Harper Reads

Books I read
2011-2013

Ender’s Game by Orson Scott Card
June 2014

Ender’s Game by Orson Scott Card

June 2014

Embassytown by China Mieville
June 2014

Embassytown by China Mieville

June 2014

I mean, why did sex have to be so important? Why couldn’t people live together, spend their whole lives together, just because they liked each other’s company? Just because they liked each other more than they liked anyone else in the whole world?

If you found a person like that you wouldn’t have to have sex. You could just hold them, couldn’t you? You could sit close to them, nestle into them so you could hear the machine of them churning away. You could press your ear against that person’s back, listening to the rhythm of them, knowing that you were both made of the same exact stuff. You could do things like that.

—   Tell the Wolves I’m Home by Carol Rifka Brunt

“I’m okay with one or two people, but more than that and I turn into a naked mole rat. That’s what being shy feels like. Like my skin is too thin, the light too bright. Like the best place I could possibly be is in a tunnel far under the cool, dark earth. Someone asks me a question and I stare at them, empty-face, my brain jammed up with how hard I’m trying to find something interesting to say. And in the end, all I can do is nod or shrug, because the light of their eyes looking at me, waiting for me, is just too much to take. And then it’s over and there’s one more person in the world who thinks I’m a complete and total waste of space.”

—   Tell the Wolves I’m Home by Carol Rifka Brunt
Tell the Wolves I’m Home by Carol Rifka Brunt
A beautiful and moving and sad novel about a young girl learning how to deal with love and family and sisterhood and growing up and how to navigate relationships in the wake of her beloved uncle’s death of AIDS in the 1980s and the stigma surrounding that.
May 2014

“We thought we understood gender — the idea of men and women as finite concepts with boundaries between each other — but lately I have come to understand that we are only just beginning to comprehend what “gender” is, what it means to be allocated a certain gender, how much it informs the person a child becomes and what happens when we don’t talk about gender as a malleable thing, when we shy away from discussing gender with children and teenagers and even adults.”

—   Golden Boy by Abigail Tarttelin
Golden Boy by Abegail Tarttelin

The world is unpredictable. Science is unreliable. It can’t tell you who you are or what you want or how you’ll feel. All these researchers are going crazy in their labs trying to fit us into these little boxes so they can justify their jobs, or their government funding, or their life’s work. They can theorize and they can give you a mean, median, and mode but it’s all standardized guesswork, made official by arrogance. You have to be pretty into yourself to think you can play a part in defining the identity of a bunch of people you don’t know, of human beings with complicated shit going on in their bodies. They still don’t know what certain parts of our brains do, they still don’t know how to cure a common cold, and they say they know about sexuality, about gender.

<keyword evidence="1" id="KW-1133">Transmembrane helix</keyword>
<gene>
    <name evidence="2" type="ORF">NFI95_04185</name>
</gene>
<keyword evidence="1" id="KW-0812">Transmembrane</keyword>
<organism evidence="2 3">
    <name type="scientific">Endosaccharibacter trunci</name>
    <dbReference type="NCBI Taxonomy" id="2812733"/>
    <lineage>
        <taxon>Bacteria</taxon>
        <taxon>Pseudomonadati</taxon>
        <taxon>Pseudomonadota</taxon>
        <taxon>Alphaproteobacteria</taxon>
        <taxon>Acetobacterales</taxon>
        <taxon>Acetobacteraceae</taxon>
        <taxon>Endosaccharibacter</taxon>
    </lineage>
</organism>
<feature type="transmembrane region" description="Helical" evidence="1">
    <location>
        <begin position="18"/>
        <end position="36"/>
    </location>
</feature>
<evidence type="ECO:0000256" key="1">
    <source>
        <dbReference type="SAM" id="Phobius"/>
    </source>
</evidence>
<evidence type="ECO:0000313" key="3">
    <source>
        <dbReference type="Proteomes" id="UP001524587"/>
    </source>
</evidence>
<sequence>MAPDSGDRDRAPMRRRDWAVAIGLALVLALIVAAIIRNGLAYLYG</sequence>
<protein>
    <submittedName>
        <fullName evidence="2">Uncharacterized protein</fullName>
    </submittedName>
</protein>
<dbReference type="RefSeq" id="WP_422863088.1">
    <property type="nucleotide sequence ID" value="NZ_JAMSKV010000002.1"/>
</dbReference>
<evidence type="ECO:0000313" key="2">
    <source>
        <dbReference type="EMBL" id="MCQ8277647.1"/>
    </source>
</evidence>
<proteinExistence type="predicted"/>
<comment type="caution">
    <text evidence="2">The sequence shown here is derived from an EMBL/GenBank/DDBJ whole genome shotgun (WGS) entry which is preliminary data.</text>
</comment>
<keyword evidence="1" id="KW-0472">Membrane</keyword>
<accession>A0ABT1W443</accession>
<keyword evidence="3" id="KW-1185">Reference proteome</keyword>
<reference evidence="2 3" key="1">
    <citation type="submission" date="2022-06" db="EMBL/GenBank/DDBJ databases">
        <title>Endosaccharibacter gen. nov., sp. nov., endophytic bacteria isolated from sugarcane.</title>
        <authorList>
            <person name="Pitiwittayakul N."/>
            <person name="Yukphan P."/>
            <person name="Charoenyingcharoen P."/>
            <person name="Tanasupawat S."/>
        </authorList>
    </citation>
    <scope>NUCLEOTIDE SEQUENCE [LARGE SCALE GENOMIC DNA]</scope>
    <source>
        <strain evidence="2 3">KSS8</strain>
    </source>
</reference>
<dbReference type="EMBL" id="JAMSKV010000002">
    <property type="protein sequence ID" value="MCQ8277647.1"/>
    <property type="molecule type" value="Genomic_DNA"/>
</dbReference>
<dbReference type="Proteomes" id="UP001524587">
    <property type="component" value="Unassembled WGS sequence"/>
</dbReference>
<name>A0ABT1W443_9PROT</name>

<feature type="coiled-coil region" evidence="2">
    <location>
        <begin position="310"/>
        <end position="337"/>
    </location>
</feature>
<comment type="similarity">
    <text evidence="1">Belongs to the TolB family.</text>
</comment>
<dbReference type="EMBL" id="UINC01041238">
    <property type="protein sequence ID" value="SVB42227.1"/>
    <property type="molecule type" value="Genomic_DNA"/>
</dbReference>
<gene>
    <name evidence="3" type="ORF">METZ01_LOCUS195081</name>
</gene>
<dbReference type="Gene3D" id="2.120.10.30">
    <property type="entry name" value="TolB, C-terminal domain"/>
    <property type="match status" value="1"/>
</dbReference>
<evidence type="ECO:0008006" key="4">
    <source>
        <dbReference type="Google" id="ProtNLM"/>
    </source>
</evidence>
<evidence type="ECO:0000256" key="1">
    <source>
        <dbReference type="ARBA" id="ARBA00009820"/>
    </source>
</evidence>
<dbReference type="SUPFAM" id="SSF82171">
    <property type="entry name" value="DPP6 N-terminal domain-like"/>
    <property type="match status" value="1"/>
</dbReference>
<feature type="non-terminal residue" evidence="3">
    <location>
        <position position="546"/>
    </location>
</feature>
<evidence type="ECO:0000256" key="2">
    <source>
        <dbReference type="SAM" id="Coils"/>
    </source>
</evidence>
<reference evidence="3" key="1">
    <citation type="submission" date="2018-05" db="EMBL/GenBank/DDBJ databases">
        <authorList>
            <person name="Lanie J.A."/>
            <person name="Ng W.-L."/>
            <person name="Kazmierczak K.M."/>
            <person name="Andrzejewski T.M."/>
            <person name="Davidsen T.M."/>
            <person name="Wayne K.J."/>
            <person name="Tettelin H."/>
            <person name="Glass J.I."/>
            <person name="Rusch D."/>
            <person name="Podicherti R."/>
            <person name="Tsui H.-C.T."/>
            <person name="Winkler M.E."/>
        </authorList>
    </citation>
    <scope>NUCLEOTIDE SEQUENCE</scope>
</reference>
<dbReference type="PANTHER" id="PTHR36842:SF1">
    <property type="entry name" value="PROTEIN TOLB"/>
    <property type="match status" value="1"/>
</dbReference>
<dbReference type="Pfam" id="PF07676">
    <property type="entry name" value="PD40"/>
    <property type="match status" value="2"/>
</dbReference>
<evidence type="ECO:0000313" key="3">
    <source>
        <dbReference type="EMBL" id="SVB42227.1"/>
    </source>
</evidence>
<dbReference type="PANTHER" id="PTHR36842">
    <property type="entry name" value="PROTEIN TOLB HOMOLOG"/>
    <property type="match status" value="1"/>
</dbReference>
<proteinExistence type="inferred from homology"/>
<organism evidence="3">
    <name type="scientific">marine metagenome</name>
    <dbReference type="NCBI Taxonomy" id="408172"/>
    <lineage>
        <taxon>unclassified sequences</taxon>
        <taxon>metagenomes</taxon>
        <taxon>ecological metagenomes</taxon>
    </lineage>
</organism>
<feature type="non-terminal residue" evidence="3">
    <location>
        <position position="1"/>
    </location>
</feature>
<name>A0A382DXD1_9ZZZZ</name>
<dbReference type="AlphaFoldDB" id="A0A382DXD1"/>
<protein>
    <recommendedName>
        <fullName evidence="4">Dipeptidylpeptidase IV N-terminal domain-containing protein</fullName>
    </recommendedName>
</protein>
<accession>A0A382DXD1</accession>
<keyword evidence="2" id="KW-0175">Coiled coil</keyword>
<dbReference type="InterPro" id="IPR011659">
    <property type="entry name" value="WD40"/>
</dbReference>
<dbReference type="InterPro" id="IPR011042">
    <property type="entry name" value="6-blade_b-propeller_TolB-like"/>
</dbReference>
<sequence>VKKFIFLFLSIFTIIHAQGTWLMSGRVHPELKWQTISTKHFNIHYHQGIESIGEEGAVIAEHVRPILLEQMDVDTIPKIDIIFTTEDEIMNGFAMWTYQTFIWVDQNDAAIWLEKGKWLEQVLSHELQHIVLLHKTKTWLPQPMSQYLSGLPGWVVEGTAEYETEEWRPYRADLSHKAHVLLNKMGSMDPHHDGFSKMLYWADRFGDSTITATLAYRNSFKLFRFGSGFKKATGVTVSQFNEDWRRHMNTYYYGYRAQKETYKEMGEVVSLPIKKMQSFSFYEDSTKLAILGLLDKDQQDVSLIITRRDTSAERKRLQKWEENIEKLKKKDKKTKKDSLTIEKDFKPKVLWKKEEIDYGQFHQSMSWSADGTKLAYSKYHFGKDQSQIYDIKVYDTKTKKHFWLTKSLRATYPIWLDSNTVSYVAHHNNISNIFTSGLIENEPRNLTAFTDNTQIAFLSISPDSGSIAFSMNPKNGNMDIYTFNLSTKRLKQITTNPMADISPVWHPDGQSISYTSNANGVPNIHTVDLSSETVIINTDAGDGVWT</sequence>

Painful & intense & beautiful & stunning book. (Warning for a very explicit rape scene about fifteen pages in that has implications throughout the rest of the story.)  Deals with issues of abuse, rape, intersexuality, underage pregnancy, abortion, gender identity sexuality, anxiety, family… A good perspective on issues that face teenagers, families, victims of abuse.
April 2014

Golden Boy by Abegail Tarttelin

The world is unpredictable. Science is unreliable. It can’t tell you who you are or what you want or how you’ll feel. All these researchers are going crazy in their labs trying to fit us into these little boxes so they can justify their jobs, or their government funding, or their life’s work. They can theorize and they can give you a mean, median, and mode but it’s all standardized guesswork, made official by arrogance. You have to be pretty into yourself to think you can play a part in defining the identity of a bunch of people you don’t know, of human beings with complicated shit going on in their bodies. They still don’t know what certain parts of our brains do, they still don’t know how to cure a common cold, and they say they know about sexuality, about gender.

Painful & intense & beautiful & stunning book. (Warning for a very explicit rape scene about fifteen pages in that has implications throughout the rest of the story.)  Deals with issues of abuse, rape, intersexuality, underage pregnancy, abortion, gender identity sexuality, anxiety, family… A good perspective on issues that face teenagers, families, victims of abuse.

April 2014

The Brief Wondrous Life of Oscar Wao by Junot Díaz

"And then when I was twelve I got that feeling, the scary witchy one, and before I knew it my mother was sick and that wildness that had been in me all along, that I tried to tamp down with chores and with homework and with promises that once I reached college I would be able to do whatever I pleased, burst out. I couldn’t help it. I tried to keep it down but it just flooded through all my quiet spaces. It was a message more than a feeling, a message that tolled like a bell: change, change, change.

March 2014

Under Wildwood by Colin Meloy, illustrations by Carson Ellis

Always stunned by these two.

March 2014


It was that nothing was normal, ever, in midwifery or life; there were only levels of ignorance and denial, of obliviousness to the cetacean looming of disaster…In the end, everything was only a ceaseless flow of static, fundamentally no different from silence. The background noise of creation. The implacable flood of time.

Telegraph Avenue by Michael ChabonFebruary 2014